Commentary: The Long-Form Storytelling Of ‘This is Us’ Is An Example To The Television Medium

by Frank Martin

Television is a bizarre medium. It encompasses several different installments of a story over the course of not just the whole season, but an entire show. There are many different approaches to do this and it is difficult to compare them all. For a long time, shows took a plot-of-the week type of approach, where each episode was a different obstacle, challenge, or conflict to overcome. In recent decades, long-form storytelling has become more popular. But even these shows, which seek to tell a single story from the premiere to the finale, are often organized in seasons that can be isolated and broken up. An incredible example of this is the recently completed NBC show This Is Us.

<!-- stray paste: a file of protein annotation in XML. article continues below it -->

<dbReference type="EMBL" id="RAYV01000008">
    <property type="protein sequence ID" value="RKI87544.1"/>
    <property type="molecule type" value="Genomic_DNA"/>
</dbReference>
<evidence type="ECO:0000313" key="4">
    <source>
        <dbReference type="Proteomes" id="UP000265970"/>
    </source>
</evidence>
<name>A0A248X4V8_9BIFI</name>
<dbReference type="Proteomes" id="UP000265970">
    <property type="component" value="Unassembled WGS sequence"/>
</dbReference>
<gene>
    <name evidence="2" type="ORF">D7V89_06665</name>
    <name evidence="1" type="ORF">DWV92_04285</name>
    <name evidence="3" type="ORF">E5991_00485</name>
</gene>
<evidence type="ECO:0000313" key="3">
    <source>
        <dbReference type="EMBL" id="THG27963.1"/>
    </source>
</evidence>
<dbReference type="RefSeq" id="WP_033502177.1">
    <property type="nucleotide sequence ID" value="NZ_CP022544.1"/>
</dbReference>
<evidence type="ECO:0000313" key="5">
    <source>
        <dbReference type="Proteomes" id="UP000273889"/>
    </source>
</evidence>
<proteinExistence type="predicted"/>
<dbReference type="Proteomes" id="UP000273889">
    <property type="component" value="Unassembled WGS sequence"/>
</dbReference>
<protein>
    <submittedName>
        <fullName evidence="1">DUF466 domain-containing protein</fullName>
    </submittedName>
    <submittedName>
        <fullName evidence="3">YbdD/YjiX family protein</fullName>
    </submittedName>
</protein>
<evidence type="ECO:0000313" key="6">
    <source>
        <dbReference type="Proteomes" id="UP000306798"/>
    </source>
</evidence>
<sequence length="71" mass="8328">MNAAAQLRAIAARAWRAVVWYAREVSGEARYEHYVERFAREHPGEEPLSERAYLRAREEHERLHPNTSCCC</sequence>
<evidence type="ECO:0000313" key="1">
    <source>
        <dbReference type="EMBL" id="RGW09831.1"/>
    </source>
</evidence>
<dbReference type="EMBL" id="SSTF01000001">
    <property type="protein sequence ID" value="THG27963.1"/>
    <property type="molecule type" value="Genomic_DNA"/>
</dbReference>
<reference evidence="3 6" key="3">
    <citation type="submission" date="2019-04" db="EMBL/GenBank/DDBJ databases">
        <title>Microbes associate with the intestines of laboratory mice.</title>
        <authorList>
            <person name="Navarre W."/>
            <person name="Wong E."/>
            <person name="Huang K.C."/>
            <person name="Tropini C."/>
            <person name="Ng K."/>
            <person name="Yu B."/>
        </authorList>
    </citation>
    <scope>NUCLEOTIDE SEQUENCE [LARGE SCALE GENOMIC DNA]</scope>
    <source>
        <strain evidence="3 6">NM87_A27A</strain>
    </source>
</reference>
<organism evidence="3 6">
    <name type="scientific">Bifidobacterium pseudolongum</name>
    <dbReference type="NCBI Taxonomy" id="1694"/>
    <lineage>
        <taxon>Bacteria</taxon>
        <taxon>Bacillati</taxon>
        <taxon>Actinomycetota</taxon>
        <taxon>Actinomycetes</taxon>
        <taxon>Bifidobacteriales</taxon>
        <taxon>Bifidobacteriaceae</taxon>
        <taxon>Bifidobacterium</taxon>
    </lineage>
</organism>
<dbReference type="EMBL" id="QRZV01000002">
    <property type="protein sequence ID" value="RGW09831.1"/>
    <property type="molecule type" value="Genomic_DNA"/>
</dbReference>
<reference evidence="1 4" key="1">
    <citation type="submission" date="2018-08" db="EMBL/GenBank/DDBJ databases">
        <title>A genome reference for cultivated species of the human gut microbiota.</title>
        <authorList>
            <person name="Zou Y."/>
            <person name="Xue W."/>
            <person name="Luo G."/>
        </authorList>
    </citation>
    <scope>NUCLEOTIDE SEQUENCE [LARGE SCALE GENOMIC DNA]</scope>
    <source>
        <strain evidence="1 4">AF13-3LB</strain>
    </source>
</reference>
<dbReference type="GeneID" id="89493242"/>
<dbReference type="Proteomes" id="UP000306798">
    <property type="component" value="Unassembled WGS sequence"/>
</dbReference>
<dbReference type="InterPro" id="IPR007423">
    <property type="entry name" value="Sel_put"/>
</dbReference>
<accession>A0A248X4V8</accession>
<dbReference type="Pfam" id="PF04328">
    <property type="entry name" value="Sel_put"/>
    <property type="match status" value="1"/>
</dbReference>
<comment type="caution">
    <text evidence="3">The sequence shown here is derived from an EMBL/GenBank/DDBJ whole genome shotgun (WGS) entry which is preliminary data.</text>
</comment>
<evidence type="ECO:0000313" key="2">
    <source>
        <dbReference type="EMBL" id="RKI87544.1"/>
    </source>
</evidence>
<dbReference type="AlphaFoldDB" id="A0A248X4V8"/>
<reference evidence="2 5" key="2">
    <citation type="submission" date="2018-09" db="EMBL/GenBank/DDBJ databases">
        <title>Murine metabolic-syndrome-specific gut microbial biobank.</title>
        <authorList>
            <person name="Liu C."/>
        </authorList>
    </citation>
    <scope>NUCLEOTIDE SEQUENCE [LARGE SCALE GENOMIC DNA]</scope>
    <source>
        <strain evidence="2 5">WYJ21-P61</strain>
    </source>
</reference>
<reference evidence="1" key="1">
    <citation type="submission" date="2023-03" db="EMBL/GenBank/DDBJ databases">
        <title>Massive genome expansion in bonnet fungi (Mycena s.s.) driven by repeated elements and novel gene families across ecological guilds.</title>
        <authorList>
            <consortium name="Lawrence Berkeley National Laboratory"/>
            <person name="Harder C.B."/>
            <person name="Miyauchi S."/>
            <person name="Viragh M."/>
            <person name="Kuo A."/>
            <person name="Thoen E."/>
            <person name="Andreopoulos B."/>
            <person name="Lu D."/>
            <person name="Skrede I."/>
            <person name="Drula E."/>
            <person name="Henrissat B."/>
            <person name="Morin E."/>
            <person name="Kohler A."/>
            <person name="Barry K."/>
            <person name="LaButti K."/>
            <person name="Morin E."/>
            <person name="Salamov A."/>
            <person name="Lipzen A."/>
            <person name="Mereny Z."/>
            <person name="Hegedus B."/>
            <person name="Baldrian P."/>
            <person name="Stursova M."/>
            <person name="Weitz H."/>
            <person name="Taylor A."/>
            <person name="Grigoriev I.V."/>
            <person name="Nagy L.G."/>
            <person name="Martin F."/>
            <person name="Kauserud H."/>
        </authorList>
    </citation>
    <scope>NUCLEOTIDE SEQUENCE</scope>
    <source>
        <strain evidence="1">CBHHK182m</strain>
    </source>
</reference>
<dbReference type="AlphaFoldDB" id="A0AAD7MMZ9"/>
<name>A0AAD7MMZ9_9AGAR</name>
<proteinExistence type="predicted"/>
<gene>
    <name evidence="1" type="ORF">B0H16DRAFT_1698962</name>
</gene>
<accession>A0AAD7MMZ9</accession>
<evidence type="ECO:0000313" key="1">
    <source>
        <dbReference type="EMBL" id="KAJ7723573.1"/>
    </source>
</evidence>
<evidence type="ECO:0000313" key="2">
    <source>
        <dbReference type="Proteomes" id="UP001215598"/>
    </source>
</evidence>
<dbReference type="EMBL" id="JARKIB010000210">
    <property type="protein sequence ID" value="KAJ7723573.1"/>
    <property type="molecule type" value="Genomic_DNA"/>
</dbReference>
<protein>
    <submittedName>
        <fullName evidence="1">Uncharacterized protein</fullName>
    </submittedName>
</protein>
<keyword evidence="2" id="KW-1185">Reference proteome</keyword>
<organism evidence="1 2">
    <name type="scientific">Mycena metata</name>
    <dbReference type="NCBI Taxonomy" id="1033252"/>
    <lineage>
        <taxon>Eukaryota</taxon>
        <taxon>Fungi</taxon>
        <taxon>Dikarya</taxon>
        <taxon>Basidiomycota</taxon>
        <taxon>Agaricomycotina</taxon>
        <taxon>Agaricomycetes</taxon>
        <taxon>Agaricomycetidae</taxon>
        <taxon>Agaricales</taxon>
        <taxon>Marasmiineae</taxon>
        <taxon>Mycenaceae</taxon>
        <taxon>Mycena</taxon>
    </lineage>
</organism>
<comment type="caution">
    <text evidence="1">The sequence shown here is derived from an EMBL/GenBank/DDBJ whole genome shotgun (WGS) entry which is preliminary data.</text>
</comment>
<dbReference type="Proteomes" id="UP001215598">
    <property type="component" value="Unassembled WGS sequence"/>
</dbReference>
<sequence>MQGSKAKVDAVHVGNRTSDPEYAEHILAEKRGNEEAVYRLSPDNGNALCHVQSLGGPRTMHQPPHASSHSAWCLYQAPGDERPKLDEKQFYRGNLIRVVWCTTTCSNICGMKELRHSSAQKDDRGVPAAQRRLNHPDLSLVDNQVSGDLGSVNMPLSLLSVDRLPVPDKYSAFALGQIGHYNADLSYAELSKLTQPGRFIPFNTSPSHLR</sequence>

On paper, the show is about as “slice-of-life” as one can get. It follows a single family and its members from childhood to old age. It can best be described as a drama, but the show does the an excellent job highlighting the meaning of life, family, and relationships as we all struggle to get through this world together.

But what the show is about is besides the point. What’s extremely impressive is the format it takes. The show is structured as long format storytelling, but its very hard to decipher the difference in seasons. With most shows, seasons can be viewed as patches that make up the whole. Obviously, This Is Us did that as well. But since the show’s narrative doesn’t work in linear fashion, it gives off the illusion that every scene, every episode, and every season was crafted all together. The timeline and chronology of the show truly appears as one big story from beginning to end. Which is how it should be. If This Is Us is about life, then that is exactly how its story should be experienced.

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